The average price of both petrol and diesel has increased, according to the AA’s latest fuel prices survey.
It brings an end to a one-month reprieve for motorists where prices had fallen slightly.
A litre of petrol now costs an average of 137.6c, up from an average of 137.0c in March while average diesel prices currently are 127.1c per litre, up from 126.5 last month.
When prices fell last month, it marked the first drop at the pumps since July 2017.
According to the AA’s research, motorists in Dublin can expect to pay almost 1c per litre more than the national average on both fuels.
The average price of a litre of petrol in Dublin is currently 138.5c per litre, while a litre of diesel in Dublin will cost 128.0c on average.
Average fuel prices in Ireland are on the rise again according to the AA's latest fuel prices survey. https://t.co/hhtotnGsPe
— theAA.ie (@TheAAie) April 20, 2018
Conor Faughnan, AA Director of Consumer Affairs, said. “Motorists would have been hoping that the dip in pump prices that we saw last month was the beginning of a new trend, but unfortunately it appears that that was the exception and not the rule.
“While prices are still down slightly on their 2018 highs, many motorists will be feeling the effect of rising prices and the ever-increasing cost of commuting to work.
“One of the messages we regularly preach when discussing car insurance is the importance of shopping around, but motorists should apply this same behaviour to their fuel purchasing habits.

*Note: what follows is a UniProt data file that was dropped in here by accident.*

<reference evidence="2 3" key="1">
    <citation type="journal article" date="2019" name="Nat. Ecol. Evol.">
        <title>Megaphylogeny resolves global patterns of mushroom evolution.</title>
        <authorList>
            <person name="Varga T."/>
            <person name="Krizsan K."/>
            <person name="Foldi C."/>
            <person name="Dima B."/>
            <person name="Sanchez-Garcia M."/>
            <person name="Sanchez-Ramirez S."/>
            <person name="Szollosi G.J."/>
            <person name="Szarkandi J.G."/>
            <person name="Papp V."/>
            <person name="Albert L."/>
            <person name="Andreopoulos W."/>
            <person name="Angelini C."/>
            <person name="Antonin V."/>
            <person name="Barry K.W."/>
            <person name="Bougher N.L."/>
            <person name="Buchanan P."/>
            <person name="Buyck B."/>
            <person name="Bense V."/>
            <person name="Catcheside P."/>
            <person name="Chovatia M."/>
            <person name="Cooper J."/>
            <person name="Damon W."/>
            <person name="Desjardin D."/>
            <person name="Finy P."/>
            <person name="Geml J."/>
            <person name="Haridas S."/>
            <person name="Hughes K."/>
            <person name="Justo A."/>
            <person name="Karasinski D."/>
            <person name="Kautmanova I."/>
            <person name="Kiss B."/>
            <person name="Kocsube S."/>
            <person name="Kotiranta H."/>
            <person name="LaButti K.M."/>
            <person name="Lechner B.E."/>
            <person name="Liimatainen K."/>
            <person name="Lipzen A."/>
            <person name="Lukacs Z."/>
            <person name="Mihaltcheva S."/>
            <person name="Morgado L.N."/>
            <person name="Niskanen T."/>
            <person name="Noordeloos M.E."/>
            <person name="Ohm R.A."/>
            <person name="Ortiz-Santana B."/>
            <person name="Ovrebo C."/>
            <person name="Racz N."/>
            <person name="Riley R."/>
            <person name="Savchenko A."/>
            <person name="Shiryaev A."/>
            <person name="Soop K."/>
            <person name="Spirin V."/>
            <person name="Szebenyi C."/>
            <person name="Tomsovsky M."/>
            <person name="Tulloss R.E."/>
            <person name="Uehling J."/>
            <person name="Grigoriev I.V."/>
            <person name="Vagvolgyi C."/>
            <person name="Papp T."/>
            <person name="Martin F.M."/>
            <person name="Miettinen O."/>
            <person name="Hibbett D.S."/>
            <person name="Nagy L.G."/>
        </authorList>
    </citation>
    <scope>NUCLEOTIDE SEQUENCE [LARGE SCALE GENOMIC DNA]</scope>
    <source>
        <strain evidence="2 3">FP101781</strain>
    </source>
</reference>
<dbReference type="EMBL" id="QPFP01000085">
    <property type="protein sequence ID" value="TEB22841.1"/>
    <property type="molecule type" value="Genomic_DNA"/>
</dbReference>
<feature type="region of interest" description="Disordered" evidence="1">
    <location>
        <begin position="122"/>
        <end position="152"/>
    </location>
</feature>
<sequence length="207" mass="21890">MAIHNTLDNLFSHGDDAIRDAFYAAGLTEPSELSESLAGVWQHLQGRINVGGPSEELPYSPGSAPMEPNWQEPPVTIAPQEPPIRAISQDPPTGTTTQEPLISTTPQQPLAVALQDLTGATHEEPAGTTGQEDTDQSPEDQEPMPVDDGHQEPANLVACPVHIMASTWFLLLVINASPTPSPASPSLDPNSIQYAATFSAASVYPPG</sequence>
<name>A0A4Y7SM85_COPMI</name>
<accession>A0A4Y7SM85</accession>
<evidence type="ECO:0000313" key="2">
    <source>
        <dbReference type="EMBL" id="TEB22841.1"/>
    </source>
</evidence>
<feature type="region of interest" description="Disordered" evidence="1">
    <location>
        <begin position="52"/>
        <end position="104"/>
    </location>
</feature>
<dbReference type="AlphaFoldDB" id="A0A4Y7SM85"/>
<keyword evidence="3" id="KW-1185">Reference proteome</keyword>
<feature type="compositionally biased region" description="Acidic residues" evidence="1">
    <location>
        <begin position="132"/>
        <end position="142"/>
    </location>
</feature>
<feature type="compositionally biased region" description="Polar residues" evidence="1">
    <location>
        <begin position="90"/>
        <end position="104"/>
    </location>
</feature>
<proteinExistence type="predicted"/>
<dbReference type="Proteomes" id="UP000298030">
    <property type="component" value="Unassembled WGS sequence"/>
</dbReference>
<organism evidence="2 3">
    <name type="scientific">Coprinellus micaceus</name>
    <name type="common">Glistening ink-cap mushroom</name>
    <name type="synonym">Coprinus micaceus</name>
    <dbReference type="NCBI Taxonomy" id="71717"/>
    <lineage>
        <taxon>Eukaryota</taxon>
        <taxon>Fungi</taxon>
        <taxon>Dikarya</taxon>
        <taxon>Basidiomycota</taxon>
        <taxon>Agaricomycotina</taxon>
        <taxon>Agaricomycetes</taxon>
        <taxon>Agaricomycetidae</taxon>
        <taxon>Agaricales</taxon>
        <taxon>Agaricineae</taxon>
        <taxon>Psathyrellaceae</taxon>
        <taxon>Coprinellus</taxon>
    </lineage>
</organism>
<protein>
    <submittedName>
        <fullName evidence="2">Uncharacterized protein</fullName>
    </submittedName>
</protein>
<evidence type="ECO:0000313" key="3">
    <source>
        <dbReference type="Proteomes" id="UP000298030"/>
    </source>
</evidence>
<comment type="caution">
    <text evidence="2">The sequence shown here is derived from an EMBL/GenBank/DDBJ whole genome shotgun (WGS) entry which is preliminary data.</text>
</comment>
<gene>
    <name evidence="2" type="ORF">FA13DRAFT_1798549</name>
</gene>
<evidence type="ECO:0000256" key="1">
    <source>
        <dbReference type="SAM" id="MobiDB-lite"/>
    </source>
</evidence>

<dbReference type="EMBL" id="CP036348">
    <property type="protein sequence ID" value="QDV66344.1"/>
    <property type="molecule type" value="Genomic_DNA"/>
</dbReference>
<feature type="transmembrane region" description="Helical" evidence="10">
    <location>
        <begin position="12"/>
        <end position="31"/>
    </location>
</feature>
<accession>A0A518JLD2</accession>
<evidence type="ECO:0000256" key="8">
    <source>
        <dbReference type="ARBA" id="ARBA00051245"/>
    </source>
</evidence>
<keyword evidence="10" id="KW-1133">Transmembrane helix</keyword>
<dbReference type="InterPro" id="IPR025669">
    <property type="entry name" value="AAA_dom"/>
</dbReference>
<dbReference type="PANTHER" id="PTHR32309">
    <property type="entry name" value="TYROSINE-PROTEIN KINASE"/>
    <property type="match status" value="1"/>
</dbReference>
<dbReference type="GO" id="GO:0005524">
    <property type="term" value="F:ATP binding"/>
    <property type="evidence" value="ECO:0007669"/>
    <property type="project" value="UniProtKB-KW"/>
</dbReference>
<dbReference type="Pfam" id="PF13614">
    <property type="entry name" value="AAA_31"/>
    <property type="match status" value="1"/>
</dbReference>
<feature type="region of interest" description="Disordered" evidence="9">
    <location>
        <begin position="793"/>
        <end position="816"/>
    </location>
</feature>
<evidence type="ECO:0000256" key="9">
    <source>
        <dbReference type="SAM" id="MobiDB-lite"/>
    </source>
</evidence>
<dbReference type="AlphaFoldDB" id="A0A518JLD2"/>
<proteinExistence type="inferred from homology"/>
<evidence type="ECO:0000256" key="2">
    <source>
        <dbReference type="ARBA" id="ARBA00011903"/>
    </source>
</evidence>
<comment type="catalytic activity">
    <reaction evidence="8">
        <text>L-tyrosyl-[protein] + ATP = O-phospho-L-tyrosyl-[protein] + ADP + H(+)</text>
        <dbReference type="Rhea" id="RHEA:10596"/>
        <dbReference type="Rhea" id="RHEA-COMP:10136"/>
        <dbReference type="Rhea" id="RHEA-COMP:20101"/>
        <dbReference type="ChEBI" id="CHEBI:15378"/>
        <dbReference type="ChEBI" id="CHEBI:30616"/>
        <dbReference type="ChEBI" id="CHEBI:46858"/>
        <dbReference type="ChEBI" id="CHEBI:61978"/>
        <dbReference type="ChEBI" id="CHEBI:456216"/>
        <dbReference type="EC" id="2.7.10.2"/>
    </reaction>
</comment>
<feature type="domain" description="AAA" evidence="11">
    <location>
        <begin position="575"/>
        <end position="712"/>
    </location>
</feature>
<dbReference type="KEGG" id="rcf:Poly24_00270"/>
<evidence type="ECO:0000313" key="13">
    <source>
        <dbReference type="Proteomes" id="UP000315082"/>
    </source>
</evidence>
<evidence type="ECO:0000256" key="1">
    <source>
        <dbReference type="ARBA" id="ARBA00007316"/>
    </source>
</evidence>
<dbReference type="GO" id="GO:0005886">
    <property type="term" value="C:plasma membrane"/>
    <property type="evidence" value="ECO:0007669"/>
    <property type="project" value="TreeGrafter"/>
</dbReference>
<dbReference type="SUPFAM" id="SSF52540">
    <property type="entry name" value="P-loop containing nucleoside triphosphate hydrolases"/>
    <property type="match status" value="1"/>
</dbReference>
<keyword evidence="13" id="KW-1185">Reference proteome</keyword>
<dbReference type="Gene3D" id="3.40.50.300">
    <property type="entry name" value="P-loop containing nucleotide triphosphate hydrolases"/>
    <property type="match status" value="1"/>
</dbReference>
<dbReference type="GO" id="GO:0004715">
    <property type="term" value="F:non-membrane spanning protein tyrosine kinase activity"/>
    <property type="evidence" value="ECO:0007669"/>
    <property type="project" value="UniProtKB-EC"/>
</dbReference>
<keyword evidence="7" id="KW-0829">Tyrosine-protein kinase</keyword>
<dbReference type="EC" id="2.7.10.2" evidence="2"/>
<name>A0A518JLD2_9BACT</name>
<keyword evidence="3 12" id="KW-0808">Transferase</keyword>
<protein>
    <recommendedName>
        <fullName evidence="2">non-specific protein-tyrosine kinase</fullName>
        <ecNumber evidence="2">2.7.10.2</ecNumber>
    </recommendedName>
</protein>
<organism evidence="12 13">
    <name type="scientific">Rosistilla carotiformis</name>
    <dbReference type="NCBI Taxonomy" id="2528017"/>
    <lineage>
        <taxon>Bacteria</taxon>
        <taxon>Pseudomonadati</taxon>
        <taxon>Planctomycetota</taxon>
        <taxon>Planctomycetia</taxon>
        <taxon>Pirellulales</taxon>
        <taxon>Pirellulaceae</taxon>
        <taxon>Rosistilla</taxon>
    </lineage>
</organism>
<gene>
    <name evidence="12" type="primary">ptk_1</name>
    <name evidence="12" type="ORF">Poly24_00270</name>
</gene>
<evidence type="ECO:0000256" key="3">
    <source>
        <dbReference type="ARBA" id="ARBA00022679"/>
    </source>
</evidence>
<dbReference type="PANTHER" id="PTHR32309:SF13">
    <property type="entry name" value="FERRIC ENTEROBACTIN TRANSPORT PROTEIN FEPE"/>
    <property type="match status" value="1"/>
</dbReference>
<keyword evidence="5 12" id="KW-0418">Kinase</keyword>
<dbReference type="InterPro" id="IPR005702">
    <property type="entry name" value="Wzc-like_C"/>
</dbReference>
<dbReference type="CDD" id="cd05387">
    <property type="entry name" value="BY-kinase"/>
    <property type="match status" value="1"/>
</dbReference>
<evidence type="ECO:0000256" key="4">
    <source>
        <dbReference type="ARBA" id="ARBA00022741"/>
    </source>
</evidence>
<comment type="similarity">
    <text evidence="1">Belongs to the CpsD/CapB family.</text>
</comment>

“Many of us develop a behaviour of going to the same garage every time we need fuel, never taking the time to actually compare prices in our area.”
He said their research found prices ranging from more than 4c below the national average to more than 3c above.
Among the key reasons for the latest spike in fuel prices is a continued increase in the cost of crude oil.
Having fallen to below $64 per barrel in early March, crude oil prices have rebounded and are currently floating between $70 and $72 per barrel.
Mr Faughnan said: “Since the beginning of March alone we have seen crude oil prices rise from a low of under $64 per barrel to their current level of over $71 per barrel, with motorists paying for these fluctuations at the pump.
“Having a significant say on these kinds of international factors is beyond the scope of Ireland’s power, but what is very much under our control is the crazily high rate of tax we put on both petrol and diesel.
“If we want to avoid people finding themselves in a situation where they struggle to afford the cost of commuting to work we either need to reassess our current tax rates on fuel or see government commit to seriously improving public transport in cities across the country and in rural Ireland.”